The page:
HELSINKI (Reuters) - Finnish nickel miner Talvivaara said on Friday it was still trying to fix a waste water leak at its mine in Sotkamo, eastern Finland, which resulted in high levels of uranium in nearby waters.
Uranium more than 50 times higher than normal levels were found in streams this week near Talvivaara’s nickel and zinc mine, according to nuclear safety officials, although they said they did not see any risk to public health. The ore from the mine also contains uranium.
Talvivaara shut down production at the mine on Sunday after discovering the leakage, the latest in a series of problems at the site over the past year including environmental concerns and the death of a worker in March.
The company announced early on Friday that it stopped the leakage, but later said that another leak had occurred and it was working to fix it.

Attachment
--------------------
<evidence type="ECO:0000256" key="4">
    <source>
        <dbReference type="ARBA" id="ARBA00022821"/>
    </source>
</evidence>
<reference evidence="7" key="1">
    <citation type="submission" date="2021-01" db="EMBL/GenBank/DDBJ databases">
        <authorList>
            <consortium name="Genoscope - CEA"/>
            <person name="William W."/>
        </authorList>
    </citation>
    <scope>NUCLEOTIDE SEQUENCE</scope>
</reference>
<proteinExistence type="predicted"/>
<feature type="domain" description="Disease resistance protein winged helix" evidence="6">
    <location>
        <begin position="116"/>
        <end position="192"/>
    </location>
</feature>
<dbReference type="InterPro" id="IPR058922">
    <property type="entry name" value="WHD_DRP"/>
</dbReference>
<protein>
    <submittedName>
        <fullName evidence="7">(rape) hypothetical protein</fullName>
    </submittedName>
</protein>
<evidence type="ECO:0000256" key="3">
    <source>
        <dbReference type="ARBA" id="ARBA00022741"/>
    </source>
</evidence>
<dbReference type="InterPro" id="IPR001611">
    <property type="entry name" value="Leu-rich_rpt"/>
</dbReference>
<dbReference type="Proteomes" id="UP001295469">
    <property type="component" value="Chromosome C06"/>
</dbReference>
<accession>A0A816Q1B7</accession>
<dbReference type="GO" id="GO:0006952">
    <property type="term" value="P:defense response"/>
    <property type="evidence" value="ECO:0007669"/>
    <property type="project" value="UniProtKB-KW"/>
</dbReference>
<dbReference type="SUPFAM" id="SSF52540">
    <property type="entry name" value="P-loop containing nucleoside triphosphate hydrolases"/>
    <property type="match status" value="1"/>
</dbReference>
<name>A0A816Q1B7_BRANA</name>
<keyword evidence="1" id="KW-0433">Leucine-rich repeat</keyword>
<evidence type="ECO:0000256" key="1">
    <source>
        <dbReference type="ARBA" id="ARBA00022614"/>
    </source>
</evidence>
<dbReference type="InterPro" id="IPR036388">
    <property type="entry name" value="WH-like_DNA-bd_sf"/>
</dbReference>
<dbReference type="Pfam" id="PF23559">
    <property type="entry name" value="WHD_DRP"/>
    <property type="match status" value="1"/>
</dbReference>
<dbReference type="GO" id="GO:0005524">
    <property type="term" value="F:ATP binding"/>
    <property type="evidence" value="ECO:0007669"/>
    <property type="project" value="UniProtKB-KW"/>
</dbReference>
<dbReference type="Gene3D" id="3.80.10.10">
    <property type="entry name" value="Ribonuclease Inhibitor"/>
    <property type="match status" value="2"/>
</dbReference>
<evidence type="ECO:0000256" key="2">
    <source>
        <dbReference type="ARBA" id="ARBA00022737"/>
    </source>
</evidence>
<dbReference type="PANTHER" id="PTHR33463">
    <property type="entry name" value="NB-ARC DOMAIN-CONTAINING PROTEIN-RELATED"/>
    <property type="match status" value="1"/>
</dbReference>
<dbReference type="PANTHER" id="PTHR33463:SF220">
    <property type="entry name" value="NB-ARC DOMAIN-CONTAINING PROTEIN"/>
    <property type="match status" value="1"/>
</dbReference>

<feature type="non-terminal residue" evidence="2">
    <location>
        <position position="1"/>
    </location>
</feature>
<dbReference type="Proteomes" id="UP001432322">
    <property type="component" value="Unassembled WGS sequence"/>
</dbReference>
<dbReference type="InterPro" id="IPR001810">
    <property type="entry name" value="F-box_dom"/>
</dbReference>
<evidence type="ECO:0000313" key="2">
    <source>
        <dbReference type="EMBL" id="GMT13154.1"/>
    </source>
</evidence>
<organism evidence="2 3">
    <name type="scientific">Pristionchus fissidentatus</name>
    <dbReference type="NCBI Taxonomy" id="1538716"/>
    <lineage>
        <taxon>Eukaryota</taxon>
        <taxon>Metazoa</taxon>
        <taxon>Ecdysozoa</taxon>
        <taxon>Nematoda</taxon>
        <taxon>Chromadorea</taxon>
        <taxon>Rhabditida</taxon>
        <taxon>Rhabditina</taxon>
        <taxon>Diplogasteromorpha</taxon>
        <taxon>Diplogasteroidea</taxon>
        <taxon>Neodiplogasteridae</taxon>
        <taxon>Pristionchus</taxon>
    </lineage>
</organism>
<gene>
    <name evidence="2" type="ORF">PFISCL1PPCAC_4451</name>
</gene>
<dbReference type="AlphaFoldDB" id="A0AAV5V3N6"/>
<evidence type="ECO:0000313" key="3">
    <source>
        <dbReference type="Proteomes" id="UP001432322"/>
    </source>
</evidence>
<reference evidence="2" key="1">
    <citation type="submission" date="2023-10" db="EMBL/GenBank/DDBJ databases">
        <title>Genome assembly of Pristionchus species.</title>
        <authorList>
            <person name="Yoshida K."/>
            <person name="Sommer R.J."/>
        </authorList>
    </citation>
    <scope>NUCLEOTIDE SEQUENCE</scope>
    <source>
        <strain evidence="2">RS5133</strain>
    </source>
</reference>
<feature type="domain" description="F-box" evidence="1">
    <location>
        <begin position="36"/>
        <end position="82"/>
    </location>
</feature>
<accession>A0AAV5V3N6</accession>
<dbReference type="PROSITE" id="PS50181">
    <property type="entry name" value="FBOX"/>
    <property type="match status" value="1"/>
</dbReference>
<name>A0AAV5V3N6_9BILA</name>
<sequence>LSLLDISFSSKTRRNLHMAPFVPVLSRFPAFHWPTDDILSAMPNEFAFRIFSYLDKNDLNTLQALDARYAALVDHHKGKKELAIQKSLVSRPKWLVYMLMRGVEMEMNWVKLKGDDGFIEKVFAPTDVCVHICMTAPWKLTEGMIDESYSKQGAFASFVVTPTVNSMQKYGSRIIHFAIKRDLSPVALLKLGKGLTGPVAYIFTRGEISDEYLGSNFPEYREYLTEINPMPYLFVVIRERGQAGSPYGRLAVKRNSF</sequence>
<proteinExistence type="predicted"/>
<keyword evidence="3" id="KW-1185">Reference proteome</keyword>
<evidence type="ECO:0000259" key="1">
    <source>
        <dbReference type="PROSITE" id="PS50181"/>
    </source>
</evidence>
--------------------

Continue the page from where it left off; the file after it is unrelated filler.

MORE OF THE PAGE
Local authorities denied it permission to restart the plant on Friday, blocking the company’s earlier plan to get it back online by the weekend.
Its London-listed shares fell nearly 15 percent to 103.5 pence, while those on the Helsinki bourse fell 14.5 percent to 1.30 euros.
Talvivaara, which pioneered the use of bacteria to extract nickel, said it now needs to reconsider its target of producing more nickel in the fourth quarter than in the previous quarter.
But even before the week’s problems, the company was already struggling with low production and weak nickel prices. Talvivaara has cut its annual nickel production target twice this year, blaming heavy rainfall for disrupting production.
In the third quarter, it swung to a quarterly operating loss of 4.3 million euros compared to a profit of 5.5 million euros a year earlier.
Reporting by Terhi Kinnunen; Writing by Ritsuko Ando; Editing by Jon Hemming